By: Sam Skorepa
92% of adults under the age of 35 do not have a Will.
That is a staggering statistic, collected during a 2011 Harris Interactive survey, which begs the question – Why?
There are many reasons why you may not engage an attorney to draft an Estate Plan. Cost, lack of assets, and no spouse or children are some of the rationales I have heard in the past. However, in my experience, young people most commonly say they do not feel they need a Will and Estate Plan because of their age and station in life. In reality, nothing could be further from the truth and, in most instances, those are the very reasons why young people absolutely need an Estate Plan. My goal with this post is to dispel some of the common misconceptions about Estate Planning and provide insight specifically for the benefit of Millennials. If you’re not a Millennial, don’t stop reading. Read and then forward to all your Millennial friends.
You’re not immortal.
No one likes to think about death, especially Millennials who are more concerned with making plans for their future. But death is a reality, and as difficult as it is to come to terms with, dying young and ill-prepared is an all-too-common reality. Instead of ignoring your mortality, the better approach is to confront it and plan accordingly. Individuals in their 20s and 30s are going through many life changes (first job, marriage, house purchase, kids, etc.), so Estate Plans can be very general in nature, but that does not lessen their importance. You should make it a priority to ask yourself the difficult questions, share those thoughts with your loved ones and family, and engage a professional to prepare the necessary documentation. This not only protects your wishes but also protects your loved ones from having to make difficult decisions under tragic circumstances with no idea what you would have wanted.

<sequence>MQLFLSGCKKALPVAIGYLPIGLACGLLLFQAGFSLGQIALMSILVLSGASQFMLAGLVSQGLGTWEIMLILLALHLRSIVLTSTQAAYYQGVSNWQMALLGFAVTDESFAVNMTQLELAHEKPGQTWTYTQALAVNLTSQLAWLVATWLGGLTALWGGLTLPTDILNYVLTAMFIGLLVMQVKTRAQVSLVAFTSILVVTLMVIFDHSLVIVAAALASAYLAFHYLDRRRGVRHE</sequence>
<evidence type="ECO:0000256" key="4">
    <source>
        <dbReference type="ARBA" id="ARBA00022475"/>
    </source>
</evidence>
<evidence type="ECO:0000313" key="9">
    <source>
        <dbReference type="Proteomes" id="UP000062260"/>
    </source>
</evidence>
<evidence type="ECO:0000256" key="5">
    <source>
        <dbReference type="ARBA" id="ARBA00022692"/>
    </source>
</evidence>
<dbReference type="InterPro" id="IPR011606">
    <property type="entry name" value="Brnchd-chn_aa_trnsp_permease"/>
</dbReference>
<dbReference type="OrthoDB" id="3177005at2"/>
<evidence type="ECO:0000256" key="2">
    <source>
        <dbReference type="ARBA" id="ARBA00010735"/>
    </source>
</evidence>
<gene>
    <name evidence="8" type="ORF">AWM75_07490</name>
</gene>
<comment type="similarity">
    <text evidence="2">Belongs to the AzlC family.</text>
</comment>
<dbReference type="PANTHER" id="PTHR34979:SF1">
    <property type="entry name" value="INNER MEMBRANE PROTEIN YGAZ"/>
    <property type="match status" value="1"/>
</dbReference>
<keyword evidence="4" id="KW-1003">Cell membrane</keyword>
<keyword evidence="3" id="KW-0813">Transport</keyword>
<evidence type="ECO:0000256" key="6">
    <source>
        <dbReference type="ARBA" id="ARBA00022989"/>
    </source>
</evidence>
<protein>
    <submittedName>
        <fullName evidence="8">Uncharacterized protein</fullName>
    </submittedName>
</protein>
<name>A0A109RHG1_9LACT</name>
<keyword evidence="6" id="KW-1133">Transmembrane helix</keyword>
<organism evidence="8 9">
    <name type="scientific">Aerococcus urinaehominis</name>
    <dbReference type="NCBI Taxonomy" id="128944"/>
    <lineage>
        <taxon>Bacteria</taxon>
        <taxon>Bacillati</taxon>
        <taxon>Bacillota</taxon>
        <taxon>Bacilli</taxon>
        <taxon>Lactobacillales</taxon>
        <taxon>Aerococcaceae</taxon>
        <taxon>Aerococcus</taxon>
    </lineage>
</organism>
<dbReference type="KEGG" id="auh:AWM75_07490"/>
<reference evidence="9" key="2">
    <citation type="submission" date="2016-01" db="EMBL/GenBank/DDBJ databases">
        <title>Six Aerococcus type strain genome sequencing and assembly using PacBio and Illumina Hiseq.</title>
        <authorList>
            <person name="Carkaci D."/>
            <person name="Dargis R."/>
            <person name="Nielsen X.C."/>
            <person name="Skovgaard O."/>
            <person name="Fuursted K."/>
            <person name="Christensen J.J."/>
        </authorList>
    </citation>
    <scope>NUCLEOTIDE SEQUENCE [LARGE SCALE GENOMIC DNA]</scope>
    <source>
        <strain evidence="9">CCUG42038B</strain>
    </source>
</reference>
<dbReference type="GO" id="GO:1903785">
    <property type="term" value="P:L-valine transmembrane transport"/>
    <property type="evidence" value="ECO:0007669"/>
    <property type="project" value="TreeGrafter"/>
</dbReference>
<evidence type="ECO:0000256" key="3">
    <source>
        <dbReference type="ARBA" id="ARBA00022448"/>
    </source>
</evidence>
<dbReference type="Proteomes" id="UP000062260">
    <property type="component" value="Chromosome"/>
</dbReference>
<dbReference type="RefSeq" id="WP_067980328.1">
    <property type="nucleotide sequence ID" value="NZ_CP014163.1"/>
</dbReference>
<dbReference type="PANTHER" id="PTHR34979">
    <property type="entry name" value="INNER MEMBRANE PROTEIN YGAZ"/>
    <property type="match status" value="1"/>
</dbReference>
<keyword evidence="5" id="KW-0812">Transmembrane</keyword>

Who’s going to look after your kids (assuming you have them!)?
For Millennials with children, have you discussed who will look after and care for your children in the event of an unexpected illness or death? This is perhaps the most important reason for parents with young children to have an Estate Plan and there are a lot of things to consider. Which of your family members are best suited to care for young children? Are they willing to step into this roll? Should your kids be removed from the comfort of their environments and school to an unfamiliar place? Included in your Estate Plan will be clear provisions for your choice as guardian of your children. If you do not have an Estate Plan, the state and court system will determine what is best for your kids without any direction from you in a process, which can breed disharmony among your surviving relatives. The need to protect your children and your loved ones with carefully thought out planning cannot be overstated.
Keep your family from worrying.
As I alluded to several times above, an Estate Plan is just as beneficial for your family as it is for you. Having a plan in place and discussing the impact your Estate Plan will have during an illness or after your death is extremely helpful in relieving some burden from your loved ones who will be forced to make tough but necessary decisions in the absence of an Estate Plan. Sharing your Estate Plan will also temper any expectations from your family. In selecting an Executor of your Estate, or Agent for medical or healthcare decisions, choose individuals you can trust to carry out your wishes as instructed. Many individuals choose their spouse or children to serve in these roles, however, Millennials may not have either. In that case, choose a parent, sibling, or close friend. Choosing a neutral trusted party may also avoid the appearance of favoritism or remove the potential for family strife. You almost certainly would not want to leave these decisions up to chance, or possibly having someone appointed by the court who will not honor your wishes.